Oral and gut microbiome in chronic sleep restriction mice models




Trinh, Heather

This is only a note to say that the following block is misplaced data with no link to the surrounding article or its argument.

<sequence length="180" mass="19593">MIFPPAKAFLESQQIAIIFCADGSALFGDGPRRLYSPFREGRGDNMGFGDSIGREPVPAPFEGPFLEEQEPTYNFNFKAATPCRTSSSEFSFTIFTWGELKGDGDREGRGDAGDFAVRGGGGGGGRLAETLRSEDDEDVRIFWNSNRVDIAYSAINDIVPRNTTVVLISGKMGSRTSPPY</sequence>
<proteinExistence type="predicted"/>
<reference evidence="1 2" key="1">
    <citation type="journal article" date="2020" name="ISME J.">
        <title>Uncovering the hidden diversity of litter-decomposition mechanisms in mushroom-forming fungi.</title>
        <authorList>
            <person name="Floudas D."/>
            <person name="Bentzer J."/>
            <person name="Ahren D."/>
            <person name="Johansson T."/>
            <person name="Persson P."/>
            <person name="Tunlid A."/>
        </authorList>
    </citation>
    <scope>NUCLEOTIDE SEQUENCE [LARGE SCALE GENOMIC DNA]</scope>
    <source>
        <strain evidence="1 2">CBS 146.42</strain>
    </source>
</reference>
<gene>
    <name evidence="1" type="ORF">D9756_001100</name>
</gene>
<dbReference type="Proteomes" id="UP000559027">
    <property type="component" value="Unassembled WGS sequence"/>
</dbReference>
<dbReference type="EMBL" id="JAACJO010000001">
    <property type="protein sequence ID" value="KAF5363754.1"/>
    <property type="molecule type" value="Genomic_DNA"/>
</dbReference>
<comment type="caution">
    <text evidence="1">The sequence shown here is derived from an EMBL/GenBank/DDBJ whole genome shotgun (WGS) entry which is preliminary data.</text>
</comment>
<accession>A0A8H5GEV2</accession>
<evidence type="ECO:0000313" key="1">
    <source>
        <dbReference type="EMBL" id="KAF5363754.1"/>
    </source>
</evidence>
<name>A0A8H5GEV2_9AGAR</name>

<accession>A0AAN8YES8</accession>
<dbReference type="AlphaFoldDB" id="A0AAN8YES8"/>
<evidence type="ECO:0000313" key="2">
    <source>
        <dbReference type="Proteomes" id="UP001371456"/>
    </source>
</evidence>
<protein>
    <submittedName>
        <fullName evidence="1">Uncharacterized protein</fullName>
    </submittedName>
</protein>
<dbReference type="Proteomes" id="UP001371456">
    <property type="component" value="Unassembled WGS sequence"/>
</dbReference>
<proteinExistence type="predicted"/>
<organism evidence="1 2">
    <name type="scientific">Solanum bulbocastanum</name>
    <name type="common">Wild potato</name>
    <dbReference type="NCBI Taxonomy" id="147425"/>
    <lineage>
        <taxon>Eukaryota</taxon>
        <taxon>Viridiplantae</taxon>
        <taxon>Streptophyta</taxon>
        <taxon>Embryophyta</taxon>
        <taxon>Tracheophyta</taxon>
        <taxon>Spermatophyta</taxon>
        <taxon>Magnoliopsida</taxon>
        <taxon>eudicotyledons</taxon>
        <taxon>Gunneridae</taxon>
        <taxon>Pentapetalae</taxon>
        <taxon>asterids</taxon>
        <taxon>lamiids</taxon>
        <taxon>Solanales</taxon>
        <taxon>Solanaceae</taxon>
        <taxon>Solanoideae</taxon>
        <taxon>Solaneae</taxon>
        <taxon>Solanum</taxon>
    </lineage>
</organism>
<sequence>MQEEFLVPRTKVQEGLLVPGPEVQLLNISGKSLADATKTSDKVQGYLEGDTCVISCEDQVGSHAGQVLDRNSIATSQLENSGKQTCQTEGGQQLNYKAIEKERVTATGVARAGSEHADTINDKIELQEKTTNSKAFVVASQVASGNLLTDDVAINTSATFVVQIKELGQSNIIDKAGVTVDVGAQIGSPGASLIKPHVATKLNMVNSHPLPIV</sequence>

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Reduced sleep quality is a common problem in the US, linked to increased risk for several disease conditions. Current evidence indicates an association between the gut microbiome and sleep modulation. With the ease of access to the oral cavity for examination and sampling, correlations between the gut and oral microbiome have clinical implications for developing health screening tools. Based on this relationship, this study examined whether changes in the gut microbiome of chronically sleep-restricted subjects were reflected in their oral microbiome. Mice models were placed on chronic sleep restriction for six weeks via the Modified Multiple Platform Method. Additionally, LPS injections were given to mice four hours prior to euthanasia (saline given to control group). Oral swabs and fecal samples were collected to profile the microbiomes, characterized using Miseq for sequencing the V4 region of the 16S rRNA gene. The oral samples exhibited less diverse range of phyla, favoring Proteobacteria and Firmicutes; while the gut samples exhibited more diverse range. Among the oral microbiome profile, only Firmicutes indicated a possible association to sleep restriction with marked decrease in abundance compared to the control mice's oral samples. Among the fecal microbiome phylum analysis, two samples (S13, S21) consistently clustered away from the rest were under the conditions of no sleep restriction with LPS injection. Unexpectedly, not all of the mice which received LPS injections clustered together on PCoA. Additional studies with larger sample size are necessary to further understand the complex mechanisms taking place.